The High- Performance Reboot focuses on how you live in life, how you take care of yourself and access your inner resources. Its foundation is The High Performance Triad of Leadership- Language-Lifestyle.

Leadership – The way you conduct yourself as an individual and the influence you have on others, your family, the community and the rest of the world

Language – Your communication skills, your internal and external dialogues. What you say to yourself and other people and how you interact with them

Lifestyle – What your life looks like. How you create a life of physical, emotional, mental and spiritual well-being, a life of true health and Wellness.

My own life journey for over 30 years has lead to the natural evolution of The High-Performance Reboot. My experiences, education and professional expertise have been instrumental in defining and developing the three pillars of the High-Performance triad.
In the upcoming articles we will explore the three pillars in more depth to gain a deeper understanding on how they shape your activities, choices and your life.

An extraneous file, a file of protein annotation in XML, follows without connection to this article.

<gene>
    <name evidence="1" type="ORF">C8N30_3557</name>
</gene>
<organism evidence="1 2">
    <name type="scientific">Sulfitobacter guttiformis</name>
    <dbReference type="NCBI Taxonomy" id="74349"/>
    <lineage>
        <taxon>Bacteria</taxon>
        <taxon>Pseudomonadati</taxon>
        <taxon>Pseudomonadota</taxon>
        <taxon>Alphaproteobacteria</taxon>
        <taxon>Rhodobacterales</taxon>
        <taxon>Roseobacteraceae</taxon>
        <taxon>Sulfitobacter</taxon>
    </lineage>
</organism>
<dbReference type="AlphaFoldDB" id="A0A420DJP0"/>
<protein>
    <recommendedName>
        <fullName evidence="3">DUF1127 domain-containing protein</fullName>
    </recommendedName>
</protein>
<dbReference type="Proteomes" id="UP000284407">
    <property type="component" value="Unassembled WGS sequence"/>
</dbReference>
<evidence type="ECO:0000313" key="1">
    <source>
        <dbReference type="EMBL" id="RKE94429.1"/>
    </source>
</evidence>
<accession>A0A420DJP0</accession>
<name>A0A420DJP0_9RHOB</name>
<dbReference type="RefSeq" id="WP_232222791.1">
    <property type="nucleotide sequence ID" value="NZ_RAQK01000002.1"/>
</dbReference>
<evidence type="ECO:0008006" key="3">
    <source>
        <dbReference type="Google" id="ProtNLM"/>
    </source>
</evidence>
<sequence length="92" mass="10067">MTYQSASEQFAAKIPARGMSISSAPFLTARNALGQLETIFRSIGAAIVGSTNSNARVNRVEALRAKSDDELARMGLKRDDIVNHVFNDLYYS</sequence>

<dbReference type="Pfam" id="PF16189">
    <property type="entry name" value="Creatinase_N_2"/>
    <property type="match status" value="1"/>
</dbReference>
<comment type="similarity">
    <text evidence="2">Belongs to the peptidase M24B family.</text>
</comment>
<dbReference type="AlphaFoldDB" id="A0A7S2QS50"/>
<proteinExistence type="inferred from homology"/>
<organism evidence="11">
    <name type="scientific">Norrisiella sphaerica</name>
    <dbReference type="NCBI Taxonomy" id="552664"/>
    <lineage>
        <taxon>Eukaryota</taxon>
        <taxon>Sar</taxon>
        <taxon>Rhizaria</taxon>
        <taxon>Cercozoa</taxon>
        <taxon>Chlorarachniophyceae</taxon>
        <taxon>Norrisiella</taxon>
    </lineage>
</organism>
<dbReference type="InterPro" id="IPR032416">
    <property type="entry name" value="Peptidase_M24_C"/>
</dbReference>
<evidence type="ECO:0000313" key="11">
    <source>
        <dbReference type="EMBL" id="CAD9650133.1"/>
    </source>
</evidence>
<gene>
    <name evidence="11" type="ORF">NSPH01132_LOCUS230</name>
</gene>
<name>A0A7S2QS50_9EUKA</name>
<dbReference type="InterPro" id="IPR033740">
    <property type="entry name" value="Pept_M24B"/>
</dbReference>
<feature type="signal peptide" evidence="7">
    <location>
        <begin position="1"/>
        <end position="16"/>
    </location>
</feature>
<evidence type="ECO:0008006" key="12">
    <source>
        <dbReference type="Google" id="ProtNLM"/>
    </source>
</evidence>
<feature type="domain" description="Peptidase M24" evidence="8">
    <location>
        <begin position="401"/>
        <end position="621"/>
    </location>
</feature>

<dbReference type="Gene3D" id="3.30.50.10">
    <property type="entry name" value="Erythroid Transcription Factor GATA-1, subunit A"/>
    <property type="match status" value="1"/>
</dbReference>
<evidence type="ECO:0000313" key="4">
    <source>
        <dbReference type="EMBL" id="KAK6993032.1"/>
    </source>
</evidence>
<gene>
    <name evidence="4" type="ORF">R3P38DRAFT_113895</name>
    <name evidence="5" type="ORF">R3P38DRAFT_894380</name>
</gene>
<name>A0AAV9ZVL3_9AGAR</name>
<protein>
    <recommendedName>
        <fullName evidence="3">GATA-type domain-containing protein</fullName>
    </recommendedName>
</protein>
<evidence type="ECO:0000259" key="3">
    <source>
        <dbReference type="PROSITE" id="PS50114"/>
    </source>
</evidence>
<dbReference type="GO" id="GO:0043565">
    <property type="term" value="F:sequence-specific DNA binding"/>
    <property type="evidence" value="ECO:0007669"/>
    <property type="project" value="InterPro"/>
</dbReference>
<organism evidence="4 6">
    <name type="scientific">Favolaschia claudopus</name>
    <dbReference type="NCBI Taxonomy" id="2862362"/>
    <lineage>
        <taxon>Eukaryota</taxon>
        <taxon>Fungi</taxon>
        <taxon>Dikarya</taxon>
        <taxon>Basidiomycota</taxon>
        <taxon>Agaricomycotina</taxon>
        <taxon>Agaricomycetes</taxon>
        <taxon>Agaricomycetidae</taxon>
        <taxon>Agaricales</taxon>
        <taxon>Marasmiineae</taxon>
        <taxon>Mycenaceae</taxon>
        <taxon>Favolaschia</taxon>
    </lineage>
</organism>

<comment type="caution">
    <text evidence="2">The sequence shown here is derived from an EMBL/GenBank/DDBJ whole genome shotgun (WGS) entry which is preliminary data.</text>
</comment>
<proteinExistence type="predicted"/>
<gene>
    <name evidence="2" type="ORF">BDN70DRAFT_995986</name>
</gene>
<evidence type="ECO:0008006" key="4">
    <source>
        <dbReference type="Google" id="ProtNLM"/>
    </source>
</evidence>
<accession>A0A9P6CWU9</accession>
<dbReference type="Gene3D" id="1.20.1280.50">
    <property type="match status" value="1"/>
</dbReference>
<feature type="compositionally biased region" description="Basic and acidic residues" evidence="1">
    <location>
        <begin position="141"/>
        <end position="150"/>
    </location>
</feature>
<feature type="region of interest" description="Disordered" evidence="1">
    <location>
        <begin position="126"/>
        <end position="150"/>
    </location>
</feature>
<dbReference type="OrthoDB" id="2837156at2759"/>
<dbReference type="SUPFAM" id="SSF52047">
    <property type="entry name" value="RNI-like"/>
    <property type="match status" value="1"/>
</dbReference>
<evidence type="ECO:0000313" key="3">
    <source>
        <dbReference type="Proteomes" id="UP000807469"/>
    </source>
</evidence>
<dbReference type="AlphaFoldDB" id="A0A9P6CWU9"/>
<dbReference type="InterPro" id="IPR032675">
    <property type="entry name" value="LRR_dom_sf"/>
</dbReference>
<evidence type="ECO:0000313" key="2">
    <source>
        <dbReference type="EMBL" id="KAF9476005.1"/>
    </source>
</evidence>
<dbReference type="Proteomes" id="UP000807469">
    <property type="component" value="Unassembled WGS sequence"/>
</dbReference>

Best Practices Economics Entrepreneurship Management Personal Development Women In Business

Conscious Capitalism…Is It Possible?

Headline Speaker | Independent Leadership Advisor to the UN | Expert to 150 C-Suite Advisors | Inc Mag Top100 Speaker

After a presidential year, where candidates get to speak about what they stand for it’s become clear that the people are sick and tired of politics as usual. I think you’d agree that there is a flagrant mistrust of those in power. Much of that mistrust comes out of the belief that those in power don’t care about the other 99%.

The system at the very least seems to have been perverted. In my conversations with other leaders we often speak about whether the system can recover and be repaired, or do we need a brand new system.

Expansive Question:

As leaders we are all aware that there is a clear backlash on the “1%”… Without debating whether that is right or wrong, just or unjust…

The question I would like to put forward to you is this: Do you believe that we could now choose to lead from a place of “Conscious Capitalism”? If so, (or not) what would that look like to you, specifically in the context of leadership?

I trust that you found this question valuable, if so, feel free to send this to your friends. I eagerly anticipate your feedback and comments.

Please share, like and comment below!